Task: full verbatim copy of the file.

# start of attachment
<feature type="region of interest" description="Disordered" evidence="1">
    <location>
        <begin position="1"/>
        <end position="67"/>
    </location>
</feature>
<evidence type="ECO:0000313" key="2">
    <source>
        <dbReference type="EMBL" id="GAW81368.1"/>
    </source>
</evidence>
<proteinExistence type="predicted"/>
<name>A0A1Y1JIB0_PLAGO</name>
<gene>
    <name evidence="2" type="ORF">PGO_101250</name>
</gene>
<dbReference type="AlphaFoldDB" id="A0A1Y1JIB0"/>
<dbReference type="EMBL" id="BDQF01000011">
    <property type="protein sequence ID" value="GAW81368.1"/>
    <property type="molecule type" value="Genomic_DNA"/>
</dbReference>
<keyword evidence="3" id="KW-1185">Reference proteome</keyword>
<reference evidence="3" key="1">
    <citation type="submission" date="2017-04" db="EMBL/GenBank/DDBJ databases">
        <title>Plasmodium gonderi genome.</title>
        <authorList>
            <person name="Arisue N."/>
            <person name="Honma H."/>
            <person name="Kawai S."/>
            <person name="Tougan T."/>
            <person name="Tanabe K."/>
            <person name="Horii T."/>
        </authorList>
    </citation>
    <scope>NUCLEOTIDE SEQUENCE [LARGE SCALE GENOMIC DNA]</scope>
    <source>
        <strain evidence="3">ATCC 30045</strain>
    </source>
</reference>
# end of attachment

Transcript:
<feature type="region of interest" description="Disordered" evidence="1">
    <location>
        <begin position="1"/>
        <end position="67"/>
    </location>
</feature>
<evidence type="ECO:0000313" key="2">
    <source>
        <dbReference type="EMBL" id="GAW81368.1"/>
    </source>
</evidence>
<proteinExistence type="predicted"/>
<name>A0A1Y1JIB0_PLAGO</name>
<gene>
    <name evidence="2" type="ORF">PGO_101250</name>
</gene>
<dbReference type="AlphaFoldDB" id="A0A1Y1JIB0"/>
<dbReference type="EMBL" id="BDQF01000011">
    <property type="protein sequence ID" value="GAW81368.1"/>
    <property type="molecule type" value="Genomic_DNA"/>
</dbReference>
<keyword evidence="3" id="KW-1185">Reference proteome</keyword>
<reference evidence="3" key="1">
    <citation type="submission" date="2017-04" db="EMBL/GenBank/DDBJ databases">
        <title>Plasmodium gonderi genome.</title>
        <authorList>
            <person name="Arisue N."/>
            <person name="Honma H."/>
            <person name="Kawai S."/>
            <person name="Tougan T."/>
            <person name="Tanabe K."/>
            <person name="Horii T."/>
        </authorList>
    </citation>
    <scope>NUCLEOTIDE SEQUENCE [LARGE SCALE GENOMIC DNA]</scope>
    <source>
        <strain evidence="3">ATCC 30045</strain>
    </source>
</reference>